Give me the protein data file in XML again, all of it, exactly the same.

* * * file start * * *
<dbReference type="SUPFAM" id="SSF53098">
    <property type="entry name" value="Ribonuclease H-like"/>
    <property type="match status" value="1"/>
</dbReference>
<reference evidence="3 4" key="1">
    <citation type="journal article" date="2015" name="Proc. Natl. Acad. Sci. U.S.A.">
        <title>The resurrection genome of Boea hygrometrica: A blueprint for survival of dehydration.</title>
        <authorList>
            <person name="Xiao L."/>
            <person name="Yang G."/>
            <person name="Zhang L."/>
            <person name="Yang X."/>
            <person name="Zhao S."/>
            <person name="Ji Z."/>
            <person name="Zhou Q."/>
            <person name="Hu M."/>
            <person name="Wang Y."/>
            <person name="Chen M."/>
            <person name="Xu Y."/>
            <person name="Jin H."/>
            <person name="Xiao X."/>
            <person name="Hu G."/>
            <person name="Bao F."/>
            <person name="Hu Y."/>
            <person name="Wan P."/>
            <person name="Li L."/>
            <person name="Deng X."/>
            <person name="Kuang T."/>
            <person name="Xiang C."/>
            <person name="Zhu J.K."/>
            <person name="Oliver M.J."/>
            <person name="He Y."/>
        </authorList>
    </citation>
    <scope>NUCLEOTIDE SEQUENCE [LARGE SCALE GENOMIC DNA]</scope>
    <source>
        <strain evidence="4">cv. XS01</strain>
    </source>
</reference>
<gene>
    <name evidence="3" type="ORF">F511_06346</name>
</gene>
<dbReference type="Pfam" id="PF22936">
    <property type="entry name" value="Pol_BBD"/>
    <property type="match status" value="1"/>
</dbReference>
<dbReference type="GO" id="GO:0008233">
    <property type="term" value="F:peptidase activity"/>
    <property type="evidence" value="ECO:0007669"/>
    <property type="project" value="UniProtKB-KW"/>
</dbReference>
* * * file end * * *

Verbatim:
<dbReference type="SUPFAM" id="SSF53098">
    <property type="entry name" value="Ribonuclease H-like"/>
    <property type="match status" value="1"/>
</dbReference>
<reference evidence="3 4" key="1">
    <citation type="journal article" date="2015" name="Proc. Natl. Acad. Sci. U.S.A.">
        <title>The resurrection genome of Boea hygrometrica: A blueprint for survival of dehydration.</title>
        <authorList>
            <person name="Xiao L."/>
            <person name="Yang G."/>
            <person name="Zhang L."/>
            <person name="Yang X."/>
            <person name="Zhao S."/>
            <person name="Ji Z."/>
            <person name="Zhou Q."/>
            <person name="Hu M."/>
            <person name="Wang Y."/>
            <person name="Chen M."/>
            <person name="Xu Y."/>
            <person name="Jin H."/>
            <person name="Xiao X."/>
            <person name="Hu G."/>
            <person name="Bao F."/>
            <person name="Hu Y."/>
            <person name="Wan P."/>
            <person name="Li L."/>
            <person name="Deng X."/>
            <person name="Kuang T."/>
            <person name="Xiang C."/>
            <person name="Zhu J.K."/>
            <person name="Oliver M.J."/>
            <person name="He Y."/>
        </authorList>
    </citation>
    <scope>NUCLEOTIDE SEQUENCE [LARGE SCALE GENOMIC DNA]</scope>
    <source>
        <strain evidence="4">cv. XS01</strain>
    </source>
</reference>
<gene>
    <name evidence="3" type="ORF">F511_06346</name>
</gene>
<dbReference type="Pfam" id="PF22936">
    <property type="entry name" value="Pol_BBD"/>
    <property type="match status" value="1"/>
</dbReference>
<dbReference type="GO" id="GO:0008233">
    <property type="term" value="F:peptidase activity"/>
    <property type="evidence" value="ECO:0007669"/>
    <property type="project" value="UniProtKB-KW"/>
</dbReference>